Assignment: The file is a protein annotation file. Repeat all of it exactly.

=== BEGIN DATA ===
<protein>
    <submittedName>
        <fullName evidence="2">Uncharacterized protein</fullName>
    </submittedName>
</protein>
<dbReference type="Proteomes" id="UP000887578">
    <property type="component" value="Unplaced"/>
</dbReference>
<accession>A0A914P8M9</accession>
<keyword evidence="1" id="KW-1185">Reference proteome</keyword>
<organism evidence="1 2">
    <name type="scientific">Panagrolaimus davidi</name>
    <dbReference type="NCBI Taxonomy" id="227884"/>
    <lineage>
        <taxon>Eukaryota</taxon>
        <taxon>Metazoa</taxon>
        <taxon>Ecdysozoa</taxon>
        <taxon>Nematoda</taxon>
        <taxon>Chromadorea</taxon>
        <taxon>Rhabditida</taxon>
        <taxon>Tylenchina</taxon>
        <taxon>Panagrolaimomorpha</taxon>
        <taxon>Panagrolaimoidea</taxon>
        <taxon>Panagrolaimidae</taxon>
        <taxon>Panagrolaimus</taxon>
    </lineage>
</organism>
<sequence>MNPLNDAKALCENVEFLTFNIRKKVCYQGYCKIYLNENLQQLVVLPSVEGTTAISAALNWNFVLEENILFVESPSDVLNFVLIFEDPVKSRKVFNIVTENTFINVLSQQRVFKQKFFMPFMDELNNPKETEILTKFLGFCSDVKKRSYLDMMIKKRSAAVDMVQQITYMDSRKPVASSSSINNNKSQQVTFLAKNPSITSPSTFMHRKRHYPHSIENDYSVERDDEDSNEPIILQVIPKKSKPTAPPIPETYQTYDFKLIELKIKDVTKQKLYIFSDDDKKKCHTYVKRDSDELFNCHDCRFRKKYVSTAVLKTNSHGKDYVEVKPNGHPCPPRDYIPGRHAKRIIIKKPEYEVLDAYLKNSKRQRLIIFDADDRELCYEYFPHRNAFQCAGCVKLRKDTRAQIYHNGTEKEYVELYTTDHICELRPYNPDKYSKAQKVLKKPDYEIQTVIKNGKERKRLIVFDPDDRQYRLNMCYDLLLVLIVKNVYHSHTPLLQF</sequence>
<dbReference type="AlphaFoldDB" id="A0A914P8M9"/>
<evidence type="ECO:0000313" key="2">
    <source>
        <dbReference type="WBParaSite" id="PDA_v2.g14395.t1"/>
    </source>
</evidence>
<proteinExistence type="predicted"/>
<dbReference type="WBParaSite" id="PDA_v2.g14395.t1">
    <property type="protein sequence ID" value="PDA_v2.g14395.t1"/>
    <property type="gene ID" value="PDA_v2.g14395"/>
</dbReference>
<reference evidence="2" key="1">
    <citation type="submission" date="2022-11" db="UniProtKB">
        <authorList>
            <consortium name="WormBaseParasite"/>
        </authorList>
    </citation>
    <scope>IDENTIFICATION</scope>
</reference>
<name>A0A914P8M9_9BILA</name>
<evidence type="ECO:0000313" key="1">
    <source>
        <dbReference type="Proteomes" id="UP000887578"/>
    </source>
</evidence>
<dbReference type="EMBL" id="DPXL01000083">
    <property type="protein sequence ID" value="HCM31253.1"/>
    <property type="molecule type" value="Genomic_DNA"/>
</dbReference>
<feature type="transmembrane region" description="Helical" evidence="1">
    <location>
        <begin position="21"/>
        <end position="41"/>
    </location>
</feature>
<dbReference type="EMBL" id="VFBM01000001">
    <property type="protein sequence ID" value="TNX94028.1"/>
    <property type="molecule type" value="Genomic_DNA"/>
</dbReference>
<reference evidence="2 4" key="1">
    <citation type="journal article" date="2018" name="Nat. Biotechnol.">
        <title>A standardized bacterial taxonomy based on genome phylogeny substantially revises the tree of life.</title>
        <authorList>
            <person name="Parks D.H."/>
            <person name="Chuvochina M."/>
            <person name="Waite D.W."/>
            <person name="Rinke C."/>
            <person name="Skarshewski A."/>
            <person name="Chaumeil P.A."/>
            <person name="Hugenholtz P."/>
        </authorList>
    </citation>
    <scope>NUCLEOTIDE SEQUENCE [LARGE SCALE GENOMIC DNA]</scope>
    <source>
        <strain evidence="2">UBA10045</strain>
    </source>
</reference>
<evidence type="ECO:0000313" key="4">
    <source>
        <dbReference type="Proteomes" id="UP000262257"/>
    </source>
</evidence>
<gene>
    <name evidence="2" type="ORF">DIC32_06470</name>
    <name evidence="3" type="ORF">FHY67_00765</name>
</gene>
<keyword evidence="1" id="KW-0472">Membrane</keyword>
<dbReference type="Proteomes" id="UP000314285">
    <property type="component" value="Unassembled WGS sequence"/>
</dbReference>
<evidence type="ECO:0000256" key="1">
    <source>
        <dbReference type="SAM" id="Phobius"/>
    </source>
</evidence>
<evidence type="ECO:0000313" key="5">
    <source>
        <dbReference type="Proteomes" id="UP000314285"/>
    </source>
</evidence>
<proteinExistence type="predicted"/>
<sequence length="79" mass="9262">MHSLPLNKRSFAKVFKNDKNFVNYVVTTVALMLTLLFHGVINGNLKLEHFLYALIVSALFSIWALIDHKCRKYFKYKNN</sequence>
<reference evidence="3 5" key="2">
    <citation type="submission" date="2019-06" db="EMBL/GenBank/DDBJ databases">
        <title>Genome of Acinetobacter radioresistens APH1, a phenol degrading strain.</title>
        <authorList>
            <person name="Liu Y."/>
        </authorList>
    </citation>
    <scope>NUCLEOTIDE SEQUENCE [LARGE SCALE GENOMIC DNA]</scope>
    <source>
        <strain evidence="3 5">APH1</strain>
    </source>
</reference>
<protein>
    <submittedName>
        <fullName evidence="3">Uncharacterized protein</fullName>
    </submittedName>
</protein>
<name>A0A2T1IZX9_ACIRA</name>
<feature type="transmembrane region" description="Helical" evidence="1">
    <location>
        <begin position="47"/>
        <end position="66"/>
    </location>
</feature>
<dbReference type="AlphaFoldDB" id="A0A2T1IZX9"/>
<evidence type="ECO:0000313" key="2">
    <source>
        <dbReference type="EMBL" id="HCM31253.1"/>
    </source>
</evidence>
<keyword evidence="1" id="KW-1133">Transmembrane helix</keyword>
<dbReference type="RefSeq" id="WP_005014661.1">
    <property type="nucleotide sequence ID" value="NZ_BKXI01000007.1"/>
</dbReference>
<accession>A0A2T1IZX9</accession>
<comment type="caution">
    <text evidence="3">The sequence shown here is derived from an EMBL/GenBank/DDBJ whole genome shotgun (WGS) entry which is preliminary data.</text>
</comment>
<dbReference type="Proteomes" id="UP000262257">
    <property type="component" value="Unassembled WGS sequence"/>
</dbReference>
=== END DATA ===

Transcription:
<protein>
    <submittedName>
        <fullName evidence="2">Uncharacterized protein</fullName>
    </submittedName>
</protein>
<dbReference type="Proteomes" id="UP000887578">
    <property type="component" value="Unplaced"/>
</dbReference>
<accession>A0A914P8M9</accession>
<keyword evidence="1" id="KW-1185">Reference proteome</keyword>
<organism evidence="1 2">
    <name type="scientific">Panagrolaimus davidi</name>
    <dbReference type="NCBI Taxonomy" id="227884"/>
    <lineage>
        <taxon>Eukaryota</taxon>
        <taxon>Metazoa</taxon>
        <taxon>Ecdysozoa</taxon>
        <taxon>Nematoda</taxon>
        <taxon>Chromadorea</taxon>
        <taxon>Rhabditida</taxon>
        <taxon>Tylenchina</taxon>
        <taxon>Panagrolaimomorpha</taxon>
        <taxon>Panagrolaimoidea</taxon>
        <taxon>Panagrolaimidae</taxon>
        <taxon>Panagrolaimus</taxon>
    </lineage>
</organism>
<sequence>MNPLNDAKALCENVEFLTFNIRKKVCYQGYCKIYLNENLQQLVVLPSVEGTTAISAALNWNFVLEENILFVESPSDVLNFVLIFEDPVKSRKVFNIVTENTFINVLSQQRVFKQKFFMPFMDELNNPKETEILTKFLGFCSDVKKRSYLDMMIKKRSAAVDMVQQITYMDSRKPVASSSSINNNKSQQVTFLAKNPSITSPSTFMHRKRHYPHSIENDYSVERDDEDSNEPIILQVIPKKSKPTAPPIPETYQTYDFKLIELKIKDVTKQKLYIFSDDDKKKCHTYVKRDSDELFNCHDCRFRKKYVSTAVLKTNSHGKDYVEVKPNGHPCPPRDYIPGRHAKRIIIKKPEYEVLDAYLKNSKRQRLIIFDADDRELCYEYFPHRNAFQCAGCVKLRKDTRAQIYHNGTEKEYVELYTTDHICELRPYNPDKYSKAQKVLKKPDYEIQTVIKNGKERKRLIVFDPDDRQYRLNMCYDLLLVLIVKNVYHSHTPLLQF</sequence>
<dbReference type="AlphaFoldDB" id="A0A914P8M9"/>
<evidence type="ECO:0000313" key="2">
    <source>
        <dbReference type="WBParaSite" id="PDA_v2.g14395.t1"/>
    </source>
</evidence>
<proteinExistence type="predicted"/>
<dbReference type="WBParaSite" id="PDA_v2.g14395.t1">
    <property type="protein sequence ID" value="PDA_v2.g14395.t1"/>
    <property type="gene ID" value="PDA_v2.g14395"/>
</dbReference>
<reference evidence="2" key="1">
    <citation type="submission" date="2022-11" db="UniProtKB">
        <authorList>
            <consortium name="WormBaseParasite"/>
        </authorList>
    </citation>
    <scope>IDENTIFICATION</scope>
</reference>
<name>A0A914P8M9_9BILA</name>
<evidence type="ECO:0000313" key="1">
    <source>
        <dbReference type="Proteomes" id="UP000887578"/>
    </source>
</evidence>
<dbReference type="EMBL" id="DPXL01000083">
    <property type="protein sequence ID" value="HCM31253.1"/>
    <property type="molecule type" value="Genomic_DNA"/>
</dbReference>
<feature type="transmembrane region" description="Helical" evidence="1">
    <location>
        <begin position="21"/>
        <end position="41"/>
    </location>
</feature>
<dbReference type="EMBL" id="VFBM01000001">
    <property type="protein sequence ID" value="TNX94028.1"/>
    <property type="molecule type" value="Genomic_DNA"/>
</dbReference>
<reference evidence="2 4" key="1">
    <citation type="journal article" date="2018" name="Nat. Biotechnol.">
        <title>A standardized bacterial taxonomy based on genome phylogeny substantially revises the tree of life.</title>
        <authorList>
            <person name="Parks D.H."/>
            <person name="Chuvochina M."/>
            <person name="Waite D.W."/>
            <person name="Rinke C."/>
            <person name="Skarshewski A."/>
            <person name="Chaumeil P.A."/>
            <person name="Hugenholtz P."/>
        </authorList>
    </citation>
    <scope>NUCLEOTIDE SEQUENCE [LARGE SCALE GENOMIC DNA]</scope>
    <source>
        <strain evidence="2">UBA10045</strain>
    </source>
</reference>
<evidence type="ECO:0000313" key="4">
    <source>
        <dbReference type="Proteomes" id="UP000262257"/>
    </source>
</evidence>
<gene>
    <name evidence="2" type="ORF">DIC32_06470</name>
    <name evidence="3" type="ORF">FHY67_00765</name>
</gene>
<keyword evidence="1" id="KW-0472">Membrane</keyword>
<dbReference type="Proteomes" id="UP000314285">
    <property type="component" value="Unassembled WGS sequence"/>
</dbReference>
<evidence type="ECO:0000256" key="1">
    <source>
        <dbReference type="SAM" id="Phobius"/>
    </source>
</evidence>
<evidence type="ECO:0000313" key="5">
    <source>
        <dbReference type="Proteomes" id="UP000314285"/>
    </source>
</evidence>
<proteinExistence type="predicted"/>
<sequence length="79" mass="9262">MHSLPLNKRSFAKVFKNDKNFVNYVVTTVALMLTLLFHGVINGNLKLEHFLYALIVSALFSIWALIDHKCRKYFKYKNN</sequence>
<reference evidence="3 5" key="2">
    <citation type="submission" date="2019-06" db="EMBL/GenBank/DDBJ databases">
        <title>Genome of Acinetobacter radioresistens APH1, a phenol degrading strain.</title>
        <authorList>
            <person name="Liu Y."/>
        </authorList>
    </citation>
    <scope>NUCLEOTIDE SEQUENCE [LARGE SCALE GENOMIC DNA]</scope>
    <source>
        <strain evidence="3 5">APH1</strain>
    </source>
</reference>
<protein>
    <submittedName>
        <fullName evidence="3">Uncharacterized protein</fullName>
    </submittedName>
</protein>
<name>A0A2T1IZX9_ACIRA</name>
<feature type="transmembrane region" description="Helical" evidence="1">
    <location>
        <begin position="47"/>
        <end position="66"/>
    </location>
</feature>
<dbReference type="AlphaFoldDB" id="A0A2T1IZX9"/>
<evidence type="ECO:0000313" key="2">
    <source>
        <dbReference type="EMBL" id="HCM31253.1"/>
    </source>
</evidence>
<keyword evidence="1" id="KW-1133">Transmembrane helix</keyword>
<dbReference type="RefSeq" id="WP_005014661.1">
    <property type="nucleotide sequence ID" value="NZ_BKXI01000007.1"/>
</dbReference>
<accession>A0A2T1IZX9</accession>
<comment type="caution">
    <text evidence="3">The sequence shown here is derived from an EMBL/GenBank/DDBJ whole genome shotgun (WGS) entry which is preliminary data.</text>
</comment>
<dbReference type="Proteomes" id="UP000262257">
    <property type="component" value="Unassembled WGS sequence"/>
</dbReference>